Lebanon’s New TV reports that The Beirut Theater is honoring the Egyptian and Tunisian people in a show called “The Rule of Bango.” The show praises both countries for opening the door to other Arab people in the quest for freedom. The Beirut Theater celebrates the victories in Egypt and Tunisia and their effect on countries throughout the Middle East.

 

Iran’s Arabic language channel, Al Alam, reports on ongoing protests in Bahrain, where thousands of protestors are still filling the streets of the capital. In an attempt to calm protestors, the Bahraini king issued a statement announcing the release of some prisoners and an end to the criminal prosecution of political activists. Demonstrators in the capital city of Manama remained unsatisfied and stated they will continue to protest until all of their demands are met. These demands include issues of political rights, respect of human rights, political participation, and policy reform.

 
 

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Egypt Takes Next Steps While Unrest Spreads

The Supreme Council of the Armed Forces, tasked with running Egypt since former President Hosni Mubarak stepped down, met today with the new constitutional amendment committee. The Supreme Council has given the committee, headed by Tareq al-Bishry, ten days to complete its task. Meanwhile, protests continue in the streets as the Coalition of the Youth of the Revolution call for a civilian interim government to be created by next month.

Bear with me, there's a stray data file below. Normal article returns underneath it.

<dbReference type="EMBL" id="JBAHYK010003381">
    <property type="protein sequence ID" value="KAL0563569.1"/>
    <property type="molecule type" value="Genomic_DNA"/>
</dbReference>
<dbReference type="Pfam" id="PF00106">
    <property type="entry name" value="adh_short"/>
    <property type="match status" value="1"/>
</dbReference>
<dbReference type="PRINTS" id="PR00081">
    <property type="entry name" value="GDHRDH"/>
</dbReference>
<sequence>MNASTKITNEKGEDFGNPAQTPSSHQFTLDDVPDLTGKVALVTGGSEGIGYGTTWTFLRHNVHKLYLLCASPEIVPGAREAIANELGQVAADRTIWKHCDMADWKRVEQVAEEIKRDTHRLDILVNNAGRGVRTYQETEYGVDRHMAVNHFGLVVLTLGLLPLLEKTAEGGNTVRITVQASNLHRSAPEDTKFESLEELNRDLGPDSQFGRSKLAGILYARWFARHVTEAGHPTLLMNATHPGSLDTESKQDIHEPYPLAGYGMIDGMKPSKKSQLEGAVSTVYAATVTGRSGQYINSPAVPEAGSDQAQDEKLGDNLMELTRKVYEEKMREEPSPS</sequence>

Iran's ruling government, rocked by protests in the summer of 2009, again faces fierce opposition. Demonstrators in the capital of Tehran clashed with police, leaving one protester dead and nine officers injured. The Iranian parliament has just reconvened, and conservative MP's have come down hard on opposition leaders.

 

On to Lebanon, where thousands commemorated the sixth anniversary of the assassination of Prime Minister Rafik al-Hariri. His son, current Premier Saad al-Hariri, joined the crowd in a Muslim-Christian prayer aimed at attaining peaceful religious coexistence within Lebanon. Al-Hariri is promoting dialogue to strengthen national unity.

 

Activists in Yemen organized demonstrations in the capital of Sana'a today to demand the resignation of President Ali Abdullah Saleh. Saleh has promised to step down in 2013 when his term expires, and has declared his office is open to Yemeni citizens. Various international human rights organizations have condemned the Saleh government's treatment of protesters.

 

Bahrain too has been rocked by violence in recent days. One person was killed and 20 hurt yesterday, while security forces killed another protester today. Bahrain's king, Hamad bin Isa Al Khalifa, extended his condolences to the families of those killed. Demonstrations were centered on Manama, the capital, but extended into rural areas as well, resulting in the shutdown of most of the country.